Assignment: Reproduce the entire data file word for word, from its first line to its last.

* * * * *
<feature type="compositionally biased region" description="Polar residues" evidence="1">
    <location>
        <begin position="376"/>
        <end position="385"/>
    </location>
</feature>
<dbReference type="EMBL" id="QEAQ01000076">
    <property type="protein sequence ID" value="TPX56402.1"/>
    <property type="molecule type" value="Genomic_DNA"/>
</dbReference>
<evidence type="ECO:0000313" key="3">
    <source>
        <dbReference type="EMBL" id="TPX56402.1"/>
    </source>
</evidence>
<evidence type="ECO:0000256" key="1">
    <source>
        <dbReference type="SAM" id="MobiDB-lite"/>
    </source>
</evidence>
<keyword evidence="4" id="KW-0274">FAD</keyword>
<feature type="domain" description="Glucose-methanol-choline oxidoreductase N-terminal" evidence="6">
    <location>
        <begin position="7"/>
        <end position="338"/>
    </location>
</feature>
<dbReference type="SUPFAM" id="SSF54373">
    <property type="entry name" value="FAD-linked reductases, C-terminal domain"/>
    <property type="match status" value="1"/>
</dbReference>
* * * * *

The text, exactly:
<feature type="compositionally biased region" description="Polar residues" evidence="1">
    <location>
        <begin position="376"/>
        <end position="385"/>
    </location>
</feature>
<dbReference type="EMBL" id="QEAQ01000076">
    <property type="protein sequence ID" value="TPX56402.1"/>
    <property type="molecule type" value="Genomic_DNA"/>
</dbReference>
<evidence type="ECO:0000313" key="3">
    <source>
        <dbReference type="EMBL" id="TPX56402.1"/>
    </source>
</evidence>
<evidence type="ECO:0000256" key="1">
    <source>
        <dbReference type="SAM" id="MobiDB-lite"/>
    </source>
</evidence>
<keyword evidence="4" id="KW-0274">FAD</keyword>
<feature type="domain" description="Glucose-methanol-choline oxidoreductase N-terminal" evidence="6">
    <location>
        <begin position="7"/>
        <end position="338"/>
    </location>
</feature>
<dbReference type="SUPFAM" id="SSF54373">
    <property type="entry name" value="FAD-linked reductases, C-terminal domain"/>
    <property type="match status" value="1"/>
</dbReference>